The mandarins of Qing China claimed the Mandate of Heaven. The French noblesse d’épée tied their privileges to a thousand years of military service to the kings of France. The nobles of Spain touted their cleanliness of blood, untainted by Jewish or Moorish ancestry.
In America, no such backwards justifications are needed. Our elites claim their supremacy on intellectual merit, the power of their brains and the breadth of their knowledge. And to everyone’s misfortune, they really believe it.
But how do you prove intellectual superiority past the age of 22, when it can no longer be measured with letter grades and test scores? Warren Buffett and Bill Gates can at least point to their enormous piles of wealth as evidence of intellectual horsepower. But what can journalists do? In the past, they might write brilliant critiques of those in power. But NBC’s Andrea Mitchell has no criticisms to offer for America’s rulers, so instead her best option is making ‘ackshually’ posts on Twitter.
On Wednesday night, Sen. Ted Cruz referred to the impeachment drama as ‘full of sound and fury, signifying nothing,’ and attributed the line to that well-known dead white male William Shakespeare. For Mitchell, this was a golden opportunity to score smart-person points. She quickly tut-tutted him by properly attributing the phrase to William Faulkner.
— Andrea Mitchell (@mitchellreports) February 10, 2021
The Washington Post’s Jennifer Rubin (Motto: ‘108,000 tweets can’t all be wrong’) joined her, adding her own spin about how Cruz’s blunder showed not just intellectual poverty, but deep moral rot.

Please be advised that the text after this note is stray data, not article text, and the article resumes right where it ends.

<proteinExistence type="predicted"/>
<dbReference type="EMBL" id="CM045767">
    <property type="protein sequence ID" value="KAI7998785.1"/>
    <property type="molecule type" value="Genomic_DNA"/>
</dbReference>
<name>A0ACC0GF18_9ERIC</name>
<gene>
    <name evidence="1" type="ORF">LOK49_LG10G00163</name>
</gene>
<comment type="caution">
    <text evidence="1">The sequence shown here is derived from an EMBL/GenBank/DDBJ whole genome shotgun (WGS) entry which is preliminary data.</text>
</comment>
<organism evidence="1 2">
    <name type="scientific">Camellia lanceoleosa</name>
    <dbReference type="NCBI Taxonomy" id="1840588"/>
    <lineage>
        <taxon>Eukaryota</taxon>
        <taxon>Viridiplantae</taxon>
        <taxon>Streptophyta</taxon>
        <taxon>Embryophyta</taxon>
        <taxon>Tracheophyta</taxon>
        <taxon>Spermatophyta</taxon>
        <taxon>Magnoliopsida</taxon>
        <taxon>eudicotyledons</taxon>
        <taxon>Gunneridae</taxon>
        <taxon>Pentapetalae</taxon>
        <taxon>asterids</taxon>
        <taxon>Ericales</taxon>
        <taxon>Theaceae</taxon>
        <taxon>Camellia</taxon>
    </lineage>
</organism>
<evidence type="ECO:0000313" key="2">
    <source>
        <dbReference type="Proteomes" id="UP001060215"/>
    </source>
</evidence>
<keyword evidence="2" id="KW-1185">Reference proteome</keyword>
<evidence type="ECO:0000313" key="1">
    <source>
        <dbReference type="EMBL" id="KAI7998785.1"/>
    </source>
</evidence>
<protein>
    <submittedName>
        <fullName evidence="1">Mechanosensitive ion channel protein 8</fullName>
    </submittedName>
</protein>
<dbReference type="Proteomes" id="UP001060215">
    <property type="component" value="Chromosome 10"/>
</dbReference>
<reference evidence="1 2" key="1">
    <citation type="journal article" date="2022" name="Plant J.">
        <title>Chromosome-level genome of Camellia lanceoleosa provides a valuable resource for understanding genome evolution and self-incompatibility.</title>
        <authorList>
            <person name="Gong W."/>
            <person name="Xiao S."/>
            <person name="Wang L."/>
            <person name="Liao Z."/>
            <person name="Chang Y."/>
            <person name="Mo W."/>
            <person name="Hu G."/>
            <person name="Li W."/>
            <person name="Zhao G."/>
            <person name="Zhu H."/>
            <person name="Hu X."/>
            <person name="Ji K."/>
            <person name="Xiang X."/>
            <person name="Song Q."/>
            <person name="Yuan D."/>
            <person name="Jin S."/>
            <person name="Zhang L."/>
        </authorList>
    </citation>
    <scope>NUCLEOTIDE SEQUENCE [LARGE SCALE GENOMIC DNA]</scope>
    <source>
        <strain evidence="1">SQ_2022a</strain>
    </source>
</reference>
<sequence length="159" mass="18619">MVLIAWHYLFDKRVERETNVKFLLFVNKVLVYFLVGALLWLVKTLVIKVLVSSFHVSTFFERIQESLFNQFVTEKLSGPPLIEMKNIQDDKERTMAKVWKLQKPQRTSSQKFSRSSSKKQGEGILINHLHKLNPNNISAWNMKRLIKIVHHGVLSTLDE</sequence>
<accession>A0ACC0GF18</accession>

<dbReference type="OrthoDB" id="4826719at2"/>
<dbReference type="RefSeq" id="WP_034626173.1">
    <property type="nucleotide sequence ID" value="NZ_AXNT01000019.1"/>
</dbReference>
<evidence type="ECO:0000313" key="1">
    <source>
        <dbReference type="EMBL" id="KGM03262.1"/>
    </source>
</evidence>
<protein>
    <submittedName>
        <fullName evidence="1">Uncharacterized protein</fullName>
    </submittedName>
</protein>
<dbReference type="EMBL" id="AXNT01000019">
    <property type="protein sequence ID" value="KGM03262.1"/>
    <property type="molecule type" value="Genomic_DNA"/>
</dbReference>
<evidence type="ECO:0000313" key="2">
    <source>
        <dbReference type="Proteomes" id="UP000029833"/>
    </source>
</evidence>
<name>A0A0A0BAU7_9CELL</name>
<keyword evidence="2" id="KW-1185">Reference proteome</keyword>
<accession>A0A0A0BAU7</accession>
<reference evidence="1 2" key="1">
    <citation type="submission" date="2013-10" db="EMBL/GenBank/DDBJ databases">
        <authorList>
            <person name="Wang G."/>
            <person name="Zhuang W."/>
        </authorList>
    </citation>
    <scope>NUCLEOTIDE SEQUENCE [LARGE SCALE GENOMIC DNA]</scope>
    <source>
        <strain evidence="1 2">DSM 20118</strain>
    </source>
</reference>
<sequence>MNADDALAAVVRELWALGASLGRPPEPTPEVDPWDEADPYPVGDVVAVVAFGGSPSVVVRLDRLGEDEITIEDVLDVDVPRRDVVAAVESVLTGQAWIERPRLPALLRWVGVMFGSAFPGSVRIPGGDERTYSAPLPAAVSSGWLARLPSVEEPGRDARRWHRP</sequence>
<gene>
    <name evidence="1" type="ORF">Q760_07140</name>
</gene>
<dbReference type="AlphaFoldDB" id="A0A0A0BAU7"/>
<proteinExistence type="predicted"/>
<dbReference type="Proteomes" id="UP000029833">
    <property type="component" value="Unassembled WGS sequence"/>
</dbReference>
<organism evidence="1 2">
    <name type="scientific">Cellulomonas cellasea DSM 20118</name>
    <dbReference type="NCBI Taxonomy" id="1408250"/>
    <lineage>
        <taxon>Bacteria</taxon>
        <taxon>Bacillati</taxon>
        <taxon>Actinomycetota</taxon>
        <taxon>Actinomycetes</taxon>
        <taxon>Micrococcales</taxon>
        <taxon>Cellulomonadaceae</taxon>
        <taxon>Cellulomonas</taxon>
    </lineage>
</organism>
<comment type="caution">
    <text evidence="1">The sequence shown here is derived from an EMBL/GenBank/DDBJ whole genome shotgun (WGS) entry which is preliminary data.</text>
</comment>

and it says volumes about his lack of soul. That's Any Thinking Person.
— Jennifer 'America is Back' Rubin (@JRubinBlogger) February 10, 2021
Just one problem: Cruz was correct. The line is from Shakespeare, and Faulkner just borrowed it for his weird stream-of-consciousness book about mentally ill Southern aristocrats with incest kinks. Mitchell at least confused Cruz’s reference with another respected work. Had a younger pundit made a similar mistake, the result would have been even more wince-inducing:
‘Sen. Hawley says Hamlet described death as “the undiscovered country.” Nice try, senator, but that was one of the better Star Trek movies!’
‘Trump’s attorneys warn that “the evil that men do lives after them”; wish they wouldn’t misquote one of my favorite Iron Maiden songs!’
To save face, Mitchell credited her blunder to studying ‘too much American literature and not enough Macbeth.’ Were the Bard’s Weird Sisters at hand, no doubt they would dub Mitchell the Thane of Cringe.
Mitchell has probably never read Faulkner, and being unfamiliar with the most famous speech from one of the most famous plays by the English language’s most famous writer isn’t a good look for a woman who nominally bears a Bachelor of Arts in English literature from an Ivy League school.
Then again, this is the media class that named WAP song of the year. Maybe Cockburn should be happy to have them talking about books at all.